I know "swings and roundabouts" means "gains and losses that offset each other", but I can't understand. Any story behind this?
When children play at the park, their time on the swings for unexpected reasons may be curtailed so they are allowed extra time on the roundabouts. So what they lost on the swings they gained on the roundabouts.
The metaphor is in wide use in Britain for almost any instance where one needs to point out some compensatory effect that has taken place.
The breakfast was poor in the hotel but there was a sumptuous supper. So what we lost on the swings...
It is all explained by the Free Dictionary
The full expression is
What you lose on the swings, you make up for on the roundabouts.
Its origin is from the fairground. For whatever reason, the fairground owner may be losing money on the swings, but gaining it on the roundabouts. So the situation is balanced.
"They're giving everyone a pay rise, but now we're all expected to work longer hours. So, swings and roundabouts, really..."
It's closely related to the other expression
Six of one and half a dozen of the other
which also means that two things are roughly equal when all the pros and cons are totted up. However, this one is more likely to be used when you're weighing up the situation, before a decision is made:
"If I get the first train, I'll arrive too early and have to wait, but if I get the next train, it will be really full with all the commuters. It's six of one and half a dozen of the other."
I have just read the poem "Roundabouts and Swings" written by Patrick R. Chalmers and published in 1912, which user 160355 mentions.
The third and fourth lines in the second stanza, where the 'Pharaoh' (gypsy/gipsy) answers the question
"'ow d'you find things go?"
"I find […] things very much as 'ow I've always found, / For mostly they goes up and down or else goes round and round."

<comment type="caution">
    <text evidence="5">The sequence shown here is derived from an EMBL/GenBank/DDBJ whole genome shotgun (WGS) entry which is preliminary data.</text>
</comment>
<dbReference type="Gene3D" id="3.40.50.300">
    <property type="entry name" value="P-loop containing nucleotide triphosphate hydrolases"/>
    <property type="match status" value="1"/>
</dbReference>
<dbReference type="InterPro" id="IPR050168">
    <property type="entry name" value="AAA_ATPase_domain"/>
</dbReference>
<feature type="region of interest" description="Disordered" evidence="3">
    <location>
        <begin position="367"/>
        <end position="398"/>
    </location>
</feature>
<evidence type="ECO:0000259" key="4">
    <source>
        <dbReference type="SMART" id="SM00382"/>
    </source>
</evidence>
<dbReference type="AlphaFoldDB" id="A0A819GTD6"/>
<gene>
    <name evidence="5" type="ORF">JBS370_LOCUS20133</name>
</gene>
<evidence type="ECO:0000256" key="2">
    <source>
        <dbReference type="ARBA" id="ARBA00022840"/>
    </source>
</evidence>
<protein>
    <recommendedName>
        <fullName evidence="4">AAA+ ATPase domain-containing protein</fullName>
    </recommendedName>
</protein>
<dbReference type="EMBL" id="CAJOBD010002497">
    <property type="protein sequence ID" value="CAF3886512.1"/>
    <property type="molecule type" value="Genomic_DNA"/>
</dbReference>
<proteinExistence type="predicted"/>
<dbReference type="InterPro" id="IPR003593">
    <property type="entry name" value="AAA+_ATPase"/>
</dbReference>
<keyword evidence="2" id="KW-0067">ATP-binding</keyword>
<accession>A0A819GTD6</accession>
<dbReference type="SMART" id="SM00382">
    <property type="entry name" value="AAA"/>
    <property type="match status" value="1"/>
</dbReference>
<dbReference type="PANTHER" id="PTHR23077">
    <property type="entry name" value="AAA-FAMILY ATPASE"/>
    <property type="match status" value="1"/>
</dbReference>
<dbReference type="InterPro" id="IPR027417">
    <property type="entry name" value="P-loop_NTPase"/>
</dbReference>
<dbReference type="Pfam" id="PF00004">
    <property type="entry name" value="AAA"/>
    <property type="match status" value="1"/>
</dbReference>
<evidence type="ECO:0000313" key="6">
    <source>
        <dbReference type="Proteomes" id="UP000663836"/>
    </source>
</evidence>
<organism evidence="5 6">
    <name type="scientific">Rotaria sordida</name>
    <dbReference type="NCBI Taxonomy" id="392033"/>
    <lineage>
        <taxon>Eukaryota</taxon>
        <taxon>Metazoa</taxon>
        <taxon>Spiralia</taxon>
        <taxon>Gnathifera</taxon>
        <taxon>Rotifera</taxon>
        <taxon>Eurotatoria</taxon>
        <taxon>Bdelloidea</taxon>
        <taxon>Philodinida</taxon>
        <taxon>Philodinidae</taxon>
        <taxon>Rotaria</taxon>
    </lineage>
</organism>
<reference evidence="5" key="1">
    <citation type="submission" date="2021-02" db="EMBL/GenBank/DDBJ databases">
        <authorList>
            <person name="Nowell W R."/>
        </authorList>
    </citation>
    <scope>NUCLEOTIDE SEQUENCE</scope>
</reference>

confirm what I intuited (before having a look at the website below):
on the swings or see-saws, what the person at one end of the plank or beam gains (height, here), the other loses in equal amount, whereas on roundabouts or merry-go-rounds everybody remains on the same level.
A bit subtler than gaining on one machine what you lost on the other!
You get by anyway, with ups and downs at times, and with nothing changing much at other times.
The third and last stanza ends with the line
An' losses on the roundabouts means profits on the swings!
The same machines are used again, in a less graphic manner, no longer to do with the way they move: the idea is of a bad investment (roundabouts, expensive machines to buy and work?) and a good investment (swings, inexpensive 'machines', worked by the users themselves?), one making up for the other… a mind doing the splits between poetry and banking?! (the poet, Irish, was a banker in London, after all…)
The expression comes from the poem "Roundabouts and Swings" by Patrick R Chalmers. The poet was an Irish banker who worked in London around 1900. It's about an encounter with a gypsy (Pharoe) traveling show. It's a great poem!
It was early last September nigh to Framlin'am-on-Sea,
An' 'twas Fair-day come to-morrow, an' the time was after tea,
An' I met a painted caravan adown a dusty lane,
A Pharaoh with his waggons comin' jolt an' creak an' strain;
A cheery cove an' sunburnt, bold o' eye and wrinkled up,
An' beside him on the splashboard sat a brindled tarrier pup,
An' a lurcher wise as Solomon an' lean as fiddle-strings
Was joggin' in the dust along 'is roundabouts and swings.
"Goo'-day," said 'e; "Goo'-day," said I; "an' 'ow d'you find things go,
An' what's the chance o' millions when you runs a travellin' show?"
"I find," said 'e, "things very much as 'ow I've always found,
For mostly they goes up and down or else goes round and round."
Said 'e, "The job's the very spit o' what it always were,
It's bread and bacon mostly when the dog don't catch a 'are;
But lookin' at it broad, an' while it ain't no merchant king's,
What's lost upon the roundabouts we pulls up on the swings!"
"Goo' luck," said 'e; "Goo' luck," said I; "you've put it past a doubt;
An' keep that lurcher on the road, the gamekeepers is out."
'E thumped upon the footboard an' 'e lumbered on again
To meet a gold-dust sunset down the owl-light in the lane;
An' the moon she climbed the 'azels, while a night-jar seemed to spin
That Pharaoh's wisdom o'er again, 'is sooth of lose-and-win;
For "up an' down an' round," said 'e, "goes all appointed things,
An' losses on the roundabouts means profits on the swings!"